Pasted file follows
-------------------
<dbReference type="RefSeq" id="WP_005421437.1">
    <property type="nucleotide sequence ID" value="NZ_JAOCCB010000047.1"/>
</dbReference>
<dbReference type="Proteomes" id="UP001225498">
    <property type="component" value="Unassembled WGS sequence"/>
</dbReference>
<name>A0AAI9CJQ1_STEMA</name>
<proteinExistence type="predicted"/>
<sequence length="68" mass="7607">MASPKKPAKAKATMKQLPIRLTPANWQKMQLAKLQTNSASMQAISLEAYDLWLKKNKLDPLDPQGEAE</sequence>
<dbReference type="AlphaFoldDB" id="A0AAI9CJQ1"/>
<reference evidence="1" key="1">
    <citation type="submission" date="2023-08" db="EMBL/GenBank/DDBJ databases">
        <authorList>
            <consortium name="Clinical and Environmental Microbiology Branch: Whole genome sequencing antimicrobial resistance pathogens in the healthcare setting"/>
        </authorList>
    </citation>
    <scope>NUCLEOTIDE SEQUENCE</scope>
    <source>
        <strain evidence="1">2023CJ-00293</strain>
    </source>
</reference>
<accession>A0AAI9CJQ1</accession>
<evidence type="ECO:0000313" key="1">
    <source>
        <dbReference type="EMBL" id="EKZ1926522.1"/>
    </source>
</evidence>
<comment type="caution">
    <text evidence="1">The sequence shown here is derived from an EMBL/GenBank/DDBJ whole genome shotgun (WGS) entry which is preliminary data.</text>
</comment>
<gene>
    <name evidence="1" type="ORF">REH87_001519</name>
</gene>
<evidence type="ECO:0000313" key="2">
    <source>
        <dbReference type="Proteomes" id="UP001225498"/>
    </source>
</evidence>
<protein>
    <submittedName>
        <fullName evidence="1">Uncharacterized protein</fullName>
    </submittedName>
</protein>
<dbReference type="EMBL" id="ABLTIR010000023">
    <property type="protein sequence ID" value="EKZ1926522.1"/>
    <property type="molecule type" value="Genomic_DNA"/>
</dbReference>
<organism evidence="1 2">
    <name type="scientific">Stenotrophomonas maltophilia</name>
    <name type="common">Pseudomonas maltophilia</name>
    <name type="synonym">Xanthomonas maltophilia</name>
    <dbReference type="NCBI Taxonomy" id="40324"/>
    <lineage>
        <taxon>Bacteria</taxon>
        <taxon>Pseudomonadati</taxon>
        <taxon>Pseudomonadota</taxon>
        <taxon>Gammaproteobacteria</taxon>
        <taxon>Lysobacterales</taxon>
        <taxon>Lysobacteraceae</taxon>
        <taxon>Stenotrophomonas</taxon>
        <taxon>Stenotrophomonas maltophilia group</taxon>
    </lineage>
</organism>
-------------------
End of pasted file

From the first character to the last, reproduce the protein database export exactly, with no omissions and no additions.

<dbReference type="RefSeq" id="WP_005421437.1">
    <property type="nucleotide sequence ID" value="NZ_JAOCCB010000047.1"/>
</dbReference>
<dbReference type="Proteomes" id="UP001225498">
    <property type="component" value="Unassembled WGS sequence"/>
</dbReference>
<name>A0AAI9CJQ1_STEMA</name>
<proteinExistence type="predicted"/>
<sequence length="68" mass="7607">MASPKKPAKAKATMKQLPIRLTPANWQKMQLAKLQTNSASMQAISLEAYDLWLKKNKLDPLDPQGEAE</sequence>
<dbReference type="AlphaFoldDB" id="A0AAI9CJQ1"/>
<reference evidence="1" key="1">
    <citation type="submission" date="2023-08" db="EMBL/GenBank/DDBJ databases">
        <authorList>
            <consortium name="Clinical and Environmental Microbiology Branch: Whole genome sequencing antimicrobial resistance pathogens in the healthcare setting"/>
        </authorList>
    </citation>
    <scope>NUCLEOTIDE SEQUENCE</scope>
    <source>
        <strain evidence="1">2023CJ-00293</strain>
    </source>
</reference>
<accession>A0AAI9CJQ1</accession>
<evidence type="ECO:0000313" key="1">
    <source>
        <dbReference type="EMBL" id="EKZ1926522.1"/>
    </source>
</evidence>
<comment type="caution">
    <text evidence="1">The sequence shown here is derived from an EMBL/GenBank/DDBJ whole genome shotgun (WGS) entry which is preliminary data.</text>
</comment>
<gene>
    <name evidence="1" type="ORF">REH87_001519</name>
</gene>
<evidence type="ECO:0000313" key="2">
    <source>
        <dbReference type="Proteomes" id="UP001225498"/>
    </source>
</evidence>
<protein>
    <submittedName>
        <fullName evidence="1">Uncharacterized protein</fullName>
    </submittedName>
</protein>
<dbReference type="EMBL" id="ABLTIR010000023">
    <property type="protein sequence ID" value="EKZ1926522.1"/>
    <property type="molecule type" value="Genomic_DNA"/>
</dbReference>
<organism evidence="1 2">
    <name type="scientific">Stenotrophomonas maltophilia</name>
    <name type="common">Pseudomonas maltophilia</name>
    <name type="synonym">Xanthomonas maltophilia</name>
    <dbReference type="NCBI Taxonomy" id="40324"/>
    <lineage>
        <taxon>Bacteria</taxon>
        <taxon>Pseudomonadati</taxon>
        <taxon>Pseudomonadota</taxon>
        <taxon>Gammaproteobacteria</taxon>
        <taxon>Lysobacterales</taxon>
        <taxon>Lysobacteraceae</taxon>
        <taxon>Stenotrophomonas</taxon>
        <taxon>Stenotrophomonas maltophilia group</taxon>
    </lineage>
</organism>